Catalysts are central to accelerating chemistry in biology and technology. In biochemistry, the relationship between the velocity of an enzymatic reaction and the concentration of chemical substrates is described via the Michaelis-Menten model. The modeling and benchmarking of synthetic molecular electrocatalysts are also well developed. However, such efforts have not been as rigorously extended to photoelectrosynthetic reactions, where, in addition to chemical substrates and charge carriers, light is a required reagent. In this perspective, we draw parallels between concepts involving enzyme catalytic efficiency, the benchmarking of molecular electrocatalysts, and the performance of photoelectrosynthetic assemblies, while highlighting key differences, assumptions, and limitations.
The conversion of CO2 into functional materials under ambient conditions is a major challenge to realize a carbon-neutral society. Metal–organic frameworks (MOFs) have been extensively studied as designable porous materials. Despite the fact that CO2 is an attractive renewable resource, the synthesis of MOFs from CO2 remains unexplored. Chemical inertness of CO2 has hampered its conversion into typical MOF linkers such as carboxylates without high energy reactants and/or harsh conditions. Here, we present a one-pot conversion of CO2 into highly porous crystalline MOFs at ambient temperature and pressure. Cubic [Zn4O(piperazine dicarbamate)3] is synthesized via in situ formation of bridging dicarbamate linkers from piperazines and CO2 and shows high surface areas (∼2366 m2 g–1) and CO2 contents (>30 wt %). Whereas the dicarbamate linkers are thermodynamically unstable by themselves and readily release CO2, the formation of an extended coordination network in the MOF lattices stabilizes the linker enough to demonstrate stable permanent porosity.
A synthetic approach to the modification of the drug “riluzole” with pharmacologically active fragments such as carbazole, tetrahydrocarbazole, phenothiazine, and aminothiophene, based on the copper-catalyzed alkyne-azide 1,3-dipolar cycloaddition of azide-containing pharmacophores with “riluzole” decorated with 5-trifluoromethylhydantoin, has been suggested.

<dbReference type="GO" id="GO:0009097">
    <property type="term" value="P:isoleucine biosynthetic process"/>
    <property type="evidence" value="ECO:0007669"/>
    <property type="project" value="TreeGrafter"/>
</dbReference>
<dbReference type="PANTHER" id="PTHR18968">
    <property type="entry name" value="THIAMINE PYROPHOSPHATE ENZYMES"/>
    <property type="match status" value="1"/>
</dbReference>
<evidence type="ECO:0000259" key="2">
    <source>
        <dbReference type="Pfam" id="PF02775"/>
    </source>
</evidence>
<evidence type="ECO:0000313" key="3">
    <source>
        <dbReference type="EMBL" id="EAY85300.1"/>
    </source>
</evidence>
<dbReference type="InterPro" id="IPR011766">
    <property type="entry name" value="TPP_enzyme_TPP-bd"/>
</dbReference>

The highly unfavorable thermodynamics of direct aluminum hydrogenation can be overcome by stabilizing alane within a nanoporous bipyridine-functionalized covalent triazine framework (AlH3@CTF-bipyridine). This material and the counterpart AlH3@CTF-biphenyl rapidly desorb H2 between 95 and 154 °C, with desorption complete at 250 °C. Sieverts measurements, 27Al MAS NMR and 27Al1H REDOR experiments, and computational spectroscopy reveal that AlH3@CTF-bipyridine dehydrogenation is reversible at 60 °C under 700 bar hydrogen, >10 times lower pressure than that required to hydrogenate bulk aluminum. DFT calculations and EPR measurements support an unconventional mechanism whereby strong AlH3 binding to bipyridine results in single-electron transfer to form AlH2(AlH3)n clusters. The resulting size-dependent charge redistribution alters the dehydrogenation/rehydrogenation thermochemistry, suggesting a novel strategy to enable reversibility in high-capacity metal hydrides.
Background The World Health Organization has warned that cigarette smoking is an avoidable risk factor for endothelial injury. Myogenin might play a role in muscle metabolism and energy utilization. Electrolytes and minerals are involved in most cellular activities. The objective of this study was to compare myogenin and electrolyte levels between adult male cigarette smokers (CS) and non-smokers (NS). Methods A cross-sectional study was conducted involving 90 subjects, consisting of 55 CS and 35 NS. The sandwich enzyme-linked immunosorbent assay was used to determine myogenin levels while the ion-selective electrode method was used to determine electrolyte levels. The levels of sodium, potassium, and chloride and the body mass index (BMI) were measured. Mann-Whitney and independent t-test were used to analyse the data. Results The BMI of CS was significantly lower than that of NS (p